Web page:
In short, Roberts manipulated the law until he achieved the result he wanted, despite prior warnings against just such a practice.

Trusting the public process — or not

If Chief Justice Roberts has been slippery in applying judicial standards, Justice Kennedy has been stunningly self-contradictory.

Just two years ago, in the same-sex-marriage case called U.S. v. Windsor, Kennedy was the lead author of the decision in which he eloquently sang the virtues of the “statewide deliberative process that enabled its citizens to discuss and weight arguments for and against same-sex marriage.” Likewise, in the 2014 case of Schuette v. Coalition to Defend Affirmative Action, Integration and Immigration Rights by Any Means Necessary (also known as BAMN), he wrote of another controversial issue that “deliberative debate on sensitive issues such as racial preferences all too often may shade into rancor. But that does not justify removing certain court-determined issues from the voters’ reach. Democracy does not presume that some subjects are either too divisive or too profound for public debate.”

Yet in the June 26 landmark same-sex-marriage case known as Obergefell v. Hodges, Kennedy not only short-circuited “public debate” and the “deliberative,” democratic process to which he had so many times paid homage, but he specifically overturned the results of those processes in a dozen states. Schuette, like Obergefell, involved an assertion that an allegedly “fundamental right” should be newly recognized. Yet Kennedy, who had written that the courts should not short-circuit debate on one alleged right that had never before been recognized, now explicitly writes in Obergefell that “individuals need not await legislative action before asserting a fundamental right.”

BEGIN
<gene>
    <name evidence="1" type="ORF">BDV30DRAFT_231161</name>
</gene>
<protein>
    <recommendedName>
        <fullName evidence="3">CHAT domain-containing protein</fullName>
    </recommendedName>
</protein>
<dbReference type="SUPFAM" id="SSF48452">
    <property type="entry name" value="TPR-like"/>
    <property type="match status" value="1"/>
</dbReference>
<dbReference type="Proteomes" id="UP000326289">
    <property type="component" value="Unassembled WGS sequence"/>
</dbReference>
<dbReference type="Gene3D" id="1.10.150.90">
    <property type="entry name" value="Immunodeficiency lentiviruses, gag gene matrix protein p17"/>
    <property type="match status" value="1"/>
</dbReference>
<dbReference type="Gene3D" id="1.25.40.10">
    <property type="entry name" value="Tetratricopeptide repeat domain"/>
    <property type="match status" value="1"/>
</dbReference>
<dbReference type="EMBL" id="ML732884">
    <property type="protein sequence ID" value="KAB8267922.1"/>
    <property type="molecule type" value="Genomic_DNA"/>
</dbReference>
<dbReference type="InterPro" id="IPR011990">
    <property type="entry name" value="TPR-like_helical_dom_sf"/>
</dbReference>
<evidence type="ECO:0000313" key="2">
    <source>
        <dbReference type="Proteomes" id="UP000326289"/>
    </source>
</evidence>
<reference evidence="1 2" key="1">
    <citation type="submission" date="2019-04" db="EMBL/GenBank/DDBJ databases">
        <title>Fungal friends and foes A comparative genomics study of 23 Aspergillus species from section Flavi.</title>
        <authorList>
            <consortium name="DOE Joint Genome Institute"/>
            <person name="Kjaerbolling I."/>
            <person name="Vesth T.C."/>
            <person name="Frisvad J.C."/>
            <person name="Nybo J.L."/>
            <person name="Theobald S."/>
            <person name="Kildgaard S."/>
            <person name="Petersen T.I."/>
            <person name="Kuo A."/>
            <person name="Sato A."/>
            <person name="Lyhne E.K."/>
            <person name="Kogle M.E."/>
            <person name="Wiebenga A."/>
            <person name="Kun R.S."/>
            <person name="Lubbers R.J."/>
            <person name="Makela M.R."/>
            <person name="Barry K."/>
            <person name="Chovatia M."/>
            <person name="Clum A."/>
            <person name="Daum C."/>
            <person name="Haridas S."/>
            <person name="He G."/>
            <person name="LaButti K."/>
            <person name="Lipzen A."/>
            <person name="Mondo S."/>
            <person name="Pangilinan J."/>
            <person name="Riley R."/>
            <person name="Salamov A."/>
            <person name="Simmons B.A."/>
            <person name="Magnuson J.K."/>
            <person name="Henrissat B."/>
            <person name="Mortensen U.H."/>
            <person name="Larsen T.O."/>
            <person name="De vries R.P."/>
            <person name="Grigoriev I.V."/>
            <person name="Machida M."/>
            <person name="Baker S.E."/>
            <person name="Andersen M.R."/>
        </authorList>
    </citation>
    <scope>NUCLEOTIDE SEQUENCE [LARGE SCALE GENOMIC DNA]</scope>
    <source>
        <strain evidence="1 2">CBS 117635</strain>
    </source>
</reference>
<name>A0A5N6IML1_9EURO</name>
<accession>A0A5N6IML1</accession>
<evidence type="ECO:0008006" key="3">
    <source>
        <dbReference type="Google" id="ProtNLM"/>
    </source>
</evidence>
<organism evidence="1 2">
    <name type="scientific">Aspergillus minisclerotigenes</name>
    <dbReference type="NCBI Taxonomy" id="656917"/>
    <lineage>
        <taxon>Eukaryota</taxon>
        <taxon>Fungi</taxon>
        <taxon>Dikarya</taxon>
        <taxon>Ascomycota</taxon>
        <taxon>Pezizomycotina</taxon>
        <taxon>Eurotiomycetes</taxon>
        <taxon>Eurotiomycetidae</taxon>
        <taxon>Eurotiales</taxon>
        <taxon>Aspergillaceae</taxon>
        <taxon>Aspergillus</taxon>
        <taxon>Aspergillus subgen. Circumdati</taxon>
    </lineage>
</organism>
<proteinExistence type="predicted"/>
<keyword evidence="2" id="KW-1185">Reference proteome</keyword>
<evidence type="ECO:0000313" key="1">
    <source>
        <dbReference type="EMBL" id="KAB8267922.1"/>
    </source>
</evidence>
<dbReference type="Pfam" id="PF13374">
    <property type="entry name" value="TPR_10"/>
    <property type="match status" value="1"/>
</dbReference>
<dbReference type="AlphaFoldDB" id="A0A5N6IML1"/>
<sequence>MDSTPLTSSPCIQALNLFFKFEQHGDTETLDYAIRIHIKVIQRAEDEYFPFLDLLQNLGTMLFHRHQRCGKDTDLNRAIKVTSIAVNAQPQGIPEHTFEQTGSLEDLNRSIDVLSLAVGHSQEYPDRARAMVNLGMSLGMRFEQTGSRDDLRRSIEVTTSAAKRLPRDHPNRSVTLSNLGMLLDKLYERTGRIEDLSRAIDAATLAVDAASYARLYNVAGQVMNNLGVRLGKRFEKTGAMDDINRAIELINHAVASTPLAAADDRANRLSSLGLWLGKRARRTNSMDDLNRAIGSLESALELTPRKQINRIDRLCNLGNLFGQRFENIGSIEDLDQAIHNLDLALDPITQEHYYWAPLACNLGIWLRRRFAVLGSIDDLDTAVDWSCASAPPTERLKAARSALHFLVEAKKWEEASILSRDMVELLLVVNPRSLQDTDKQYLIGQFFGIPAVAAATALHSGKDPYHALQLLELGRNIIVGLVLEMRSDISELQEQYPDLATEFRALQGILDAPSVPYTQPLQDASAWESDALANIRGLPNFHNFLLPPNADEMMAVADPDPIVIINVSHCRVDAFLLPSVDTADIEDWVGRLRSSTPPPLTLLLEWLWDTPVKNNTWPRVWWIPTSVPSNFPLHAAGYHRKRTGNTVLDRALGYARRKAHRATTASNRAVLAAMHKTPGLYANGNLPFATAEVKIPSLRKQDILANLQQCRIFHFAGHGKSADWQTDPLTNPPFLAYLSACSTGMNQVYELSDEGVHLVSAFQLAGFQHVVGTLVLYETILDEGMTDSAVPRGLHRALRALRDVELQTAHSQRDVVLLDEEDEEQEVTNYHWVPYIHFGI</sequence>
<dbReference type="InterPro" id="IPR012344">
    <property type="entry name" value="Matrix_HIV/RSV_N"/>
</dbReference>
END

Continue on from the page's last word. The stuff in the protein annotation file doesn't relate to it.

So apparently his own principles only apply to the extent to which his own preferences are served.

The states’ authority to recognize marriages

But if Kennedy has now changed the tune on his own hymns to the respect owed to public debate, he has done worse to – he has knocked over, kicked, and stomped into the ground — his earlier stated constitutional position on which government entities control laws on marriage.

In Windsor, Kennedy devoted a full seven of the 13 substantive pages of his decision (there were also 13 pages devoted to a procedural issue of the court’s “jurisdiction”) to explaining that the very reason to overturn the federal law at issue was because “by history and tradition the definition and regulation of marriage, as will be discussed in more detail, has been treated as being within the authority and realm of the separate states.” And by “more detail,” Kennedy meant exhaustive, almost mind-numbing detail, citing numerous precedents. For example:

“The recognition of civil marriages is central to state domestic relations law applicable to its residents and citizens. … The whole subject of the domestic relations of husband and wife, parent and child, belongs to the laws of the States and not to the laws of the [central government of] the United States.”

That was just two years ago. Yet now Kennedy ignores his own seven full pages of examples and arguments and orders “the separate states” to adopt a uniform standard, at odds with what he himself described as a “definition [of marriage which] has been with us for millennia,” by which same-sex couples must now be offered marriage.

So, after invalidating one law because it interfered with the states’ prerogatives on marriage, he now effectively creates one national law overturning dozens of states’ prerogatives on marriage.

That’s not just a slight inconsistency; it is full-fledged hypocrisy.

It is lawless, and it is despicable.